Faith & Theology

The NCAA men’s baseball college world series officially concluded in the final weeks of June. The Florida Gators won their first men’s baseball championship in school history after defeating the LSU Tigers.

But the Gators victory was not the only thing to take away and reflect on. Neither was the tournament, or the MVP, or anything else on the field.

Instead, this moment came from the team who came in 2nd.

The post-game press conference given by LSU Coach Paul Mainieri, a known Catholic, touched on several topics–from his team’s performance to his pride for his school, to disappointment over the loss.

But there was one moment in his interview that provided a perfect example for the role a sports team can play in the lives of others, as well as an example of several values that all should live by.

Here is an excerpt from the transcript.

“I remember my wife saying to me last summer, she said, ‘Man, wouldn’t it be great if you could go out and win the national championship this spring to unify the community and give them something to be happy about and be proud of?’  And I’ve never — I never forgot that she said that.”

Mainieri shows where his values and priorities lie. He has thought about his community and the positive impact that he and his team could make on the community.

This aligns with the verse Philippians 2:4
“do not merely look out for your own personal interests, but also for the interests of others.”

The church teaches that, while you should prosper for yourself, you should have the interests of others in your heart. This is the same thing Mainieri is teaching his players.

“I don’t really talk about it that much with the players, but in my heart, was something we really wanted to do. And even though we came up a little bit short-two victories short-I think we did a lot of things this year to make the people in our community proud and our state proud.”

Here, Mainieri again shows that, despite talking moments after a momentous loss, the coach was still thinking about others. This was clearly more than just a game, which means that regardless of the final result, they can take solace in it.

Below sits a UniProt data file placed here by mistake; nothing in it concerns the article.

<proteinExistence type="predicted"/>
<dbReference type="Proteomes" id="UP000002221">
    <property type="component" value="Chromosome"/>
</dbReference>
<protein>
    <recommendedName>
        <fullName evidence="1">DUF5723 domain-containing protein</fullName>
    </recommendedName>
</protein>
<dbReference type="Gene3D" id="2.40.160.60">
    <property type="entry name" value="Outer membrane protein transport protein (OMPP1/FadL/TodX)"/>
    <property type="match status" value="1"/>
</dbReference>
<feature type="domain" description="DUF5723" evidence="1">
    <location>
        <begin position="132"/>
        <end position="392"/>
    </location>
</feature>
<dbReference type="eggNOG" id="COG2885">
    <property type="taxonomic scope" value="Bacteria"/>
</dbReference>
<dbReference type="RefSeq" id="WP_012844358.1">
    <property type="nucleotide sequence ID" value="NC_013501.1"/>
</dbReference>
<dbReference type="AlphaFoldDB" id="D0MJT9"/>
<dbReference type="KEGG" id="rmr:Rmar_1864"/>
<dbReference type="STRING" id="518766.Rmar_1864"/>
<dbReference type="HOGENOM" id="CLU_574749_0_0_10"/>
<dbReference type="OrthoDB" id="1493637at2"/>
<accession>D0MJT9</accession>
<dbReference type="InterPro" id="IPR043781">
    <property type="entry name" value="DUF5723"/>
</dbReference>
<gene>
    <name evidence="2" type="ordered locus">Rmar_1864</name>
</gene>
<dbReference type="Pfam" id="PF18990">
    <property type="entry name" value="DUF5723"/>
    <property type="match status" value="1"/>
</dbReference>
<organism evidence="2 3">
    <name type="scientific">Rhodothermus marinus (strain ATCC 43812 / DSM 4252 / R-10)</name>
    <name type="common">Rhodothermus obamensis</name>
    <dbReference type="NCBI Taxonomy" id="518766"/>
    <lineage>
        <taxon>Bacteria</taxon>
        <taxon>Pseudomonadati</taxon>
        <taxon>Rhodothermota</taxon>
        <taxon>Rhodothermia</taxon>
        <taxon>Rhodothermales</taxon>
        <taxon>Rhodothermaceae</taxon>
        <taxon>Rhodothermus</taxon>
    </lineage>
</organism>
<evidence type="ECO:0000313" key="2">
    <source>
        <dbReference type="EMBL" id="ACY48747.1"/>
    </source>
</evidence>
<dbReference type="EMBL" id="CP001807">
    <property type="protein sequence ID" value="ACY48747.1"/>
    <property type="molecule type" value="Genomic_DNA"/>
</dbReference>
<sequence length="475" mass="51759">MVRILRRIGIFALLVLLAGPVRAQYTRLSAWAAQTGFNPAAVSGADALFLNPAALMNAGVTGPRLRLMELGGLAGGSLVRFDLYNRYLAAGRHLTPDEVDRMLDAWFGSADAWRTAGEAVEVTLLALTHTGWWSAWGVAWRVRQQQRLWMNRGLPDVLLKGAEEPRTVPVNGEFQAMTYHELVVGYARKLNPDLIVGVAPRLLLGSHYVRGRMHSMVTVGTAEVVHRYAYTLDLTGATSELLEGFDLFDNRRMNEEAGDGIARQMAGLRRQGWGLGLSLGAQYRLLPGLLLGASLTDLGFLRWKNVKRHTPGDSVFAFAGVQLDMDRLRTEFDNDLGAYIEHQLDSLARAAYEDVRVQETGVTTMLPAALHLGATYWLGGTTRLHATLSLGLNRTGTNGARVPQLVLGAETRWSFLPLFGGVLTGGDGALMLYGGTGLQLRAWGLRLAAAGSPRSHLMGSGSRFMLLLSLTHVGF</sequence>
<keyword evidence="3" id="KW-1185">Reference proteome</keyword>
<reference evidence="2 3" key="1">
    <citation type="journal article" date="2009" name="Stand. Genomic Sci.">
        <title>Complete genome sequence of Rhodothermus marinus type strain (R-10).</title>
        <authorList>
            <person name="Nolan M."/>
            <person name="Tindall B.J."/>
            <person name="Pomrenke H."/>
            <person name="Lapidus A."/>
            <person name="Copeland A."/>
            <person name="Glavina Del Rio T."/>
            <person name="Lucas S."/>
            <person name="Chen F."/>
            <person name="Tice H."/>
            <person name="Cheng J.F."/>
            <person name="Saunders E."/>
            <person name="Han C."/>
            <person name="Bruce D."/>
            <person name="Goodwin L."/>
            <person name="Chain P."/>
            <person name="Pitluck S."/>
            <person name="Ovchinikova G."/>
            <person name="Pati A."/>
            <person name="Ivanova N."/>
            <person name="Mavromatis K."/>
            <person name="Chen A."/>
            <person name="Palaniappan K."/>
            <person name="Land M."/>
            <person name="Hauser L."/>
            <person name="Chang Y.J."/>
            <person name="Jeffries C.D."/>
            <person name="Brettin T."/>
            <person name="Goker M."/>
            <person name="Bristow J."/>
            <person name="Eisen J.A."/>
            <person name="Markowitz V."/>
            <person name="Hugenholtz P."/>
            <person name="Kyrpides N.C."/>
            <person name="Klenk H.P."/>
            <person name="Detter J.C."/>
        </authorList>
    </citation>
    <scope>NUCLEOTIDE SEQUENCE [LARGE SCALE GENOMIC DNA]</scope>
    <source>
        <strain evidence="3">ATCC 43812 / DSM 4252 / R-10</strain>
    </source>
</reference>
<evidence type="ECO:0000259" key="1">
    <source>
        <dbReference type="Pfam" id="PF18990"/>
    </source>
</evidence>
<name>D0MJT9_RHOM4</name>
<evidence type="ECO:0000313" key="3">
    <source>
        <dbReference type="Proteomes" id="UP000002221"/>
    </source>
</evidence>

This aligns with the verse Galatians 6:9-10
“Let us not lose heart in doing good, for in due time we will reap if we do not grow weary. So then, while we have the opportunity, let us do good to all people, and especially to those who are of the household of the faith.”

The church teaches to do good for all people if we have the self-ability to, which is the same thing that Mainieri emphasizes to his players.

“But I know these players to my right and all the players in that clubhouse gave it everything that they had. And I don’t think they have anything to be ashamed of. And I hope that the people of Louisiana and in Baton Rouge, New Orleans, et cetera, are proud of our team.

“I think they should be. They’re a great group of kids. They’re wonderful young men. And this is just the cruelty of what we do.”

Mainieri closes out by thinking more about the type of people he is coaching and playing for, before thinking about the result of the game.

The Tigers may not have left the college world series as champions, but they made an impression on everyone who was willing to listen. They showed the core values that all, from the church, to sports, should learn from. Give to others. Teach others. And care for your community.

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